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Kaiser Foundation Hospitals v. Jeff Wilson

December 5, 2011

KAISER FOUNDATION HOSPITALS, PLAINTIFF AND RESPONDENT,
v.
JEFF WILSON, DEFENDANT AND APPELLANT.



CONSOLIDATED APPEALS from orders of the Superior Court of San Diego County, Richard S. Whitney, Judge. Affirmed. (Super. Ct. Nos. 37-2010-00095475-CU-HR-CTL & 37-2010-00095476-CU-HR-CTL)

The opinion of the court was delivered by: Aaron, J.

CERTIFIED FOR PUBLICATION

I.

INTRODUCTION

Defendant Jeff Wilson appeals from orders of the trial court enjoining him from committing further acts of violence or making threats of violence against two employees of plaintiff, Kaiser Foundation Hospitals (Kaiser).

On appeal, Wilson contends that the trial court improperly considered hearsay evidence in deciding to issue a restraining order against him pursuant to Code of Civil Procedure*fn1 section 527.8, a provision that permits employers to seek injunctions preventing workplace violence against their employees. Wilson contends that the hearsay evidence was inadmissible. He further argues that the only admissible, non-hearsay evidence that Kaiser presented in support of its request for two workplace violence injunctions was insufficient to support the court's determination that there existed a credible threat of violence, such that the injunctions should issue.

We conclude that the trial court did not err in considering hearsay evidence in determining that Wilson made a credible threat of violence and that great harm might result to an employee of Kaiser, such that it was proper to issue an injunction prohibiting Wilson from further unlawful violence or threats of violence. We therefore affirm the orders of the trial court.

II.

FACTUAL AND PROCEDURAL BACKGROUND

Wilson is married to Diane Younge-Barnes, a former employee of Kaiser. On April 7, 2010, Younge-Barnes's employment with Kaiser was terminated.

On July 2, 2010, Kaiser filed two petitions seeking injunctions prohibiting Wilson from committing acts of violence or making threats of violence against two of its employees, Arlene Gibson and Marites Arendon, pursuant to section 527.8.*fn2

Kaiser submitted Arendon's declaration in support of its application for a temporary restraining order as to Arendon. In her declaration, Arendon recounted an incident that occurred on May 25, 2010, in which Younge-Barnes and Wilson came to the Kaiser facility to visit Younge-Barnes's adult daughter, who had just given birth. After someone told Younge-Barnes that she could not be in the nurse's area, Wilson began yelling at another employee, Diane Doyle, telling her that he was " 'going to put [her] and Marites down.' " Arendon also stated that on May 28, 2010, Wilson and Younge-Barnes again were present at the Kaiser facility, and that Younge-Barnes again had to be told not to be in the nurse's area. In response, Wilson said that he was " 'going to flip his lid' " and " 'do something that he would regret.' " Arendon further stated that on June 26, 2010, Wilson was detained by police after making threats that he was going to " 'kill someone.' " The following day, Younge-Barnes told a therapist that Wilson had been making threats that he was going to shoot Gibson. Although Arendon asserted that she had "personal knowledge" of the facts to which she attested, it is not clear whether she witnessed any or all of these incidents, or, if not, how she obtained her knowledge of these incidents.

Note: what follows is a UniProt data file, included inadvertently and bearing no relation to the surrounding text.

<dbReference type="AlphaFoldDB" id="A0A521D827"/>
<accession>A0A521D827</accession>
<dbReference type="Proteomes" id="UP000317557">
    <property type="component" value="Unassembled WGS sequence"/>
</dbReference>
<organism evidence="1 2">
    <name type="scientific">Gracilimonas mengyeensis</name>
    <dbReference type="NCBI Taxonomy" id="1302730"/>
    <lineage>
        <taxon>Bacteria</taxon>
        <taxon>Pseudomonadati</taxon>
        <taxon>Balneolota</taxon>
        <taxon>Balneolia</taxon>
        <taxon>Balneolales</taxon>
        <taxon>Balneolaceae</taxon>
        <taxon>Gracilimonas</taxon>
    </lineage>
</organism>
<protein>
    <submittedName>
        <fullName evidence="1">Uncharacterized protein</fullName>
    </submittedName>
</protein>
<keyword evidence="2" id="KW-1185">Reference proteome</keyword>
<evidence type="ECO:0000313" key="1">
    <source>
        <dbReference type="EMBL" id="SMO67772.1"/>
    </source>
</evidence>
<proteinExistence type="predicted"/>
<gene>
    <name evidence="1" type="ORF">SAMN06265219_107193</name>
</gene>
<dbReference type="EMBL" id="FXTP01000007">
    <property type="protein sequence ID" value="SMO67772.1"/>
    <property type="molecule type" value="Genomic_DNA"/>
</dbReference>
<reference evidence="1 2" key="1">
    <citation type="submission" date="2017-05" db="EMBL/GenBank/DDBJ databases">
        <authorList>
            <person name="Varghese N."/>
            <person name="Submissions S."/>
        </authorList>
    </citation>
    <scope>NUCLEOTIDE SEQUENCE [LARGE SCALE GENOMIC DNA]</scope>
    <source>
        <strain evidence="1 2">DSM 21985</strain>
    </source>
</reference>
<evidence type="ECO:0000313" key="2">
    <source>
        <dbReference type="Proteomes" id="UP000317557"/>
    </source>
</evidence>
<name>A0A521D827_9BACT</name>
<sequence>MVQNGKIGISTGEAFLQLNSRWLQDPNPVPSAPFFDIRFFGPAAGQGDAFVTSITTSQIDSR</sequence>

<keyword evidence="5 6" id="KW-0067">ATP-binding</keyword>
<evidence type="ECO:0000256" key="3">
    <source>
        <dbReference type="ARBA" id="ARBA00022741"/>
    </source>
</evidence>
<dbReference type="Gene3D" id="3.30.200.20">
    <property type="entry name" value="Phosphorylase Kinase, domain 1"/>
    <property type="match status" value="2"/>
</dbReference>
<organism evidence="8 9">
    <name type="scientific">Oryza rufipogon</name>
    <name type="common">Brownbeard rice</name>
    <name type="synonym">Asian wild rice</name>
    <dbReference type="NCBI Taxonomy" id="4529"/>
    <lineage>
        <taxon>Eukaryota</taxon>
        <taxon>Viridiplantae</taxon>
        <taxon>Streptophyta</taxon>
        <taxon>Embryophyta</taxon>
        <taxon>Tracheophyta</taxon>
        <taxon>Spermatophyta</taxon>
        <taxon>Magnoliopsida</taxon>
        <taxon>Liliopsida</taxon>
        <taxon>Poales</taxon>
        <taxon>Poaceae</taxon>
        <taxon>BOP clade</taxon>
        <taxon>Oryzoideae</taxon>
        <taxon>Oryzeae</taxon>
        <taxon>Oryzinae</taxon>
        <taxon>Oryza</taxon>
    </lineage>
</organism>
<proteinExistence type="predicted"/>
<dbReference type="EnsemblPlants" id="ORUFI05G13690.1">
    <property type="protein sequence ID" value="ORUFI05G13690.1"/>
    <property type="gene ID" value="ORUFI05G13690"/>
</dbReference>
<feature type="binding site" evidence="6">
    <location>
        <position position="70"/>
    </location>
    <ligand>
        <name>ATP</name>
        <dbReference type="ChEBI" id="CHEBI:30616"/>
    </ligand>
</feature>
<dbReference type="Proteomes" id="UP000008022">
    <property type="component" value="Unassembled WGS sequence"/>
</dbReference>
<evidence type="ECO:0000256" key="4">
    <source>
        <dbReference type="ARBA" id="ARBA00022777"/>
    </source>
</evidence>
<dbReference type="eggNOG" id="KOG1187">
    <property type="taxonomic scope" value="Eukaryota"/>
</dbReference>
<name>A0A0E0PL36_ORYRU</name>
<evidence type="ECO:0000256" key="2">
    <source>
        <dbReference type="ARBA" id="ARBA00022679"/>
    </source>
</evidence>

Kaiser submitted Gibson's declaration in support of its application for a temporary restraining order as to Gibson. In that declaration, which was substantially similar to Arendon's declaration, Gibson recounted an incident that occurred on May 25, 2010, in which Younge-Barnes and Wilson came to the Kaiser facility to visit Younge-Barnes's adult daughter who had just given birth. After someone told Younge-Barnes that she could not be in the nurse's area, Wilson began yelling at another employee, Diane Doyle, telling her that he was " 'going to put [her] and Marites down.' " Gibson also stated that on May 28, 2010, Wilson and Younge-Barnes again were at the Kaiser facility, and that Younge-Barnes again had to be told not to be in the nurse's area. In response, Wilson said that he was " 'going to flip his lid' " and " 'do something that he would regret.' " Gibson also recounted that on June 26, 2010, Wilson was detained by police after making threats that he was going to "kill someone," and that the next day, Younge-Barnes told a therapist that Wilson had been making threats that he was going to shoot Gibson. Although Gibson, like Arendon, asserted that she had "personal knowledge" of the facts to which she was attesting, it is not clear whether she was present at any or all of these incidents, or, if not, how she obtained her knowledge of these incidents.

At the hearing for the permanent injunction pursuant to section 527.8, subdivision (f), Arendon testified that on April 7, 2010, the day Younge-Barnes's employment with Kaiser was terminated, Arendon, who was the manager on duty at the time, received a telephone call from Wilson. Arendon testified that Wilson was irate, and that he said to Arendon, " 'If something happened to my wife who just stepped out of the hospital right now, you are going to pay for this.' " Arendon attempted to ...


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